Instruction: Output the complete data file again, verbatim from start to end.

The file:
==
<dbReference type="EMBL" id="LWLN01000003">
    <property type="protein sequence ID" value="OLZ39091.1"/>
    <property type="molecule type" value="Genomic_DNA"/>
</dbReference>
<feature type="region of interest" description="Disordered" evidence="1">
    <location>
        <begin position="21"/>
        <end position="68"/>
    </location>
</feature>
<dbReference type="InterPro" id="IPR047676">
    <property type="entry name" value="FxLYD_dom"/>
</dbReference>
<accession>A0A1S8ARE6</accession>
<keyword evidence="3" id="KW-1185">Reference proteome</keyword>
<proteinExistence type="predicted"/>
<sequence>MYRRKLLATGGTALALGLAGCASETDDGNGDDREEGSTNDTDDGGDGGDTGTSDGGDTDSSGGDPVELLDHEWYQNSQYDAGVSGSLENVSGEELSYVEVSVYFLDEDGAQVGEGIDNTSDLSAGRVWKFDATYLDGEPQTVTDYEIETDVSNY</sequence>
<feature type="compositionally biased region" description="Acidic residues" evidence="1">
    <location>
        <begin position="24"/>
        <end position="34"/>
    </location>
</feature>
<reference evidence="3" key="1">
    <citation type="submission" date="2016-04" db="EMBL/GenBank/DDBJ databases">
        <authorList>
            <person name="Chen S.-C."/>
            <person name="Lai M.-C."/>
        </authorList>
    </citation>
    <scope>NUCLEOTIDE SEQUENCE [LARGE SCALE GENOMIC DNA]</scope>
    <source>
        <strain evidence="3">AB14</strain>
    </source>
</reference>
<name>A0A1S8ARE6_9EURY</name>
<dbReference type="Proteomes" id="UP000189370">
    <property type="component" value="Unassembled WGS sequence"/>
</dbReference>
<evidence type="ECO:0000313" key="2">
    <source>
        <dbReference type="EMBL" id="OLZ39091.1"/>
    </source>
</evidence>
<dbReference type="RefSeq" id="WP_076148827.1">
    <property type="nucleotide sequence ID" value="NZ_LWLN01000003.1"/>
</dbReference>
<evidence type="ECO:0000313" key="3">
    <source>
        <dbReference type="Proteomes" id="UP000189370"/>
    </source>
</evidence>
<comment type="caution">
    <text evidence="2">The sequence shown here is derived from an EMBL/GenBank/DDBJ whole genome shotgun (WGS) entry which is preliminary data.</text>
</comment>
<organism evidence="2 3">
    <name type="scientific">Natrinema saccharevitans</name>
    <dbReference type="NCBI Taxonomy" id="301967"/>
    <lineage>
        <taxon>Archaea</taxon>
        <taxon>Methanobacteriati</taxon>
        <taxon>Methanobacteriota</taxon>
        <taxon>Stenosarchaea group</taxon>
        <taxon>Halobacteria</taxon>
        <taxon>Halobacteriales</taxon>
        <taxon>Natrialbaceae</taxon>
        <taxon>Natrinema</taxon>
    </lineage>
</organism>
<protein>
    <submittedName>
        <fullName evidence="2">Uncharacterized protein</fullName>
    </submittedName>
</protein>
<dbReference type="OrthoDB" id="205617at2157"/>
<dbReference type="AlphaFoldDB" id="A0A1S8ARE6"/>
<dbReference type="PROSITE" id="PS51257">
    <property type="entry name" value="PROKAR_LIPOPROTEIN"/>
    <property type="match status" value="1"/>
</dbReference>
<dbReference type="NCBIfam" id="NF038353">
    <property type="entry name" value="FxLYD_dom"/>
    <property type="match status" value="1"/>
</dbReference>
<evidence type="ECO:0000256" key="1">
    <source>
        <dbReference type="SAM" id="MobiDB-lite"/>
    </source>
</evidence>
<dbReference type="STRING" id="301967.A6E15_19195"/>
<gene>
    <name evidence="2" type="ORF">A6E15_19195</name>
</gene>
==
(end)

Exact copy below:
<dbReference type="EMBL" id="LWLN01000003">
    <property type="protein sequence ID" value="OLZ39091.1"/>
    <property type="molecule type" value="Genomic_DNA"/>
</dbReference>
<feature type="region of interest" description="Disordered" evidence="1">
    <location>
        <begin position="21"/>
        <end position="68"/>
    </location>
</feature>
<dbReference type="InterPro" id="IPR047676">
    <property type="entry name" value="FxLYD_dom"/>
</dbReference>
<accession>A0A1S8ARE6</accession>
<keyword evidence="3" id="KW-1185">Reference proteome</keyword>
<proteinExistence type="predicted"/>
<sequence>MYRRKLLATGGTALALGLAGCASETDDGNGDDREEGSTNDTDDGGDGGDTGTSDGGDTDSSGGDPVELLDHEWYQNSQYDAGVSGSLENVSGEELSYVEVSVYFLDEDGAQVGEGIDNTSDLSAGRVWKFDATYLDGEPQTVTDYEIETDVSNY</sequence>
<feature type="compositionally biased region" description="Acidic residues" evidence="1">
    <location>
        <begin position="24"/>
        <end position="34"/>
    </location>
</feature>
<reference evidence="3" key="1">
    <citation type="submission" date="2016-04" db="EMBL/GenBank/DDBJ databases">
        <authorList>
            <person name="Chen S.-C."/>
            <person name="Lai M.-C."/>
        </authorList>
    </citation>
    <scope>NUCLEOTIDE SEQUENCE [LARGE SCALE GENOMIC DNA]</scope>
    <source>
        <strain evidence="3">AB14</strain>
    </source>
</reference>
<name>A0A1S8ARE6_9EURY</name>
<dbReference type="Proteomes" id="UP000189370">
    <property type="component" value="Unassembled WGS sequence"/>
</dbReference>
<evidence type="ECO:0000313" key="2">
    <source>
        <dbReference type="EMBL" id="OLZ39091.1"/>
    </source>
</evidence>
<dbReference type="RefSeq" id="WP_076148827.1">
    <property type="nucleotide sequence ID" value="NZ_LWLN01000003.1"/>
</dbReference>
<evidence type="ECO:0000313" key="3">
    <source>
        <dbReference type="Proteomes" id="UP000189370"/>
    </source>
</evidence>
<comment type="caution">
    <text evidence="2">The sequence shown here is derived from an EMBL/GenBank/DDBJ whole genome shotgun (WGS) entry which is preliminary data.</text>
</comment>
<organism evidence="2 3">
    <name type="scientific">Natrinema saccharevitans</name>
    <dbReference type="NCBI Taxonomy" id="301967"/>
    <lineage>
        <taxon>Archaea</taxon>
        <taxon>Methanobacteriati</taxon>
        <taxon>Methanobacteriota</taxon>
        <taxon>Stenosarchaea group</taxon>
        <taxon>Halobacteria</taxon>
        <taxon>Halobacteriales</taxon>
        <taxon>Natrialbaceae</taxon>
        <taxon>Natrinema</taxon>
    </lineage>
</organism>
<protein>
    <submittedName>
        <fullName evidence="2">Uncharacterized protein</fullName>
    </submittedName>
</protein>
<dbReference type="OrthoDB" id="205617at2157"/>
<dbReference type="AlphaFoldDB" id="A0A1S8ARE6"/>
<dbReference type="PROSITE" id="PS51257">
    <property type="entry name" value="PROKAR_LIPOPROTEIN"/>
    <property type="match status" value="1"/>
</dbReference>
<dbReference type="NCBIfam" id="NF038353">
    <property type="entry name" value="FxLYD_dom"/>
    <property type="match status" value="1"/>
</dbReference>
<evidence type="ECO:0000256" key="1">
    <source>
        <dbReference type="SAM" id="MobiDB-lite"/>
    </source>
</evidence>
<dbReference type="STRING" id="301967.A6E15_19195"/>
<gene>
    <name evidence="2" type="ORF">A6E15_19195</name>
</gene>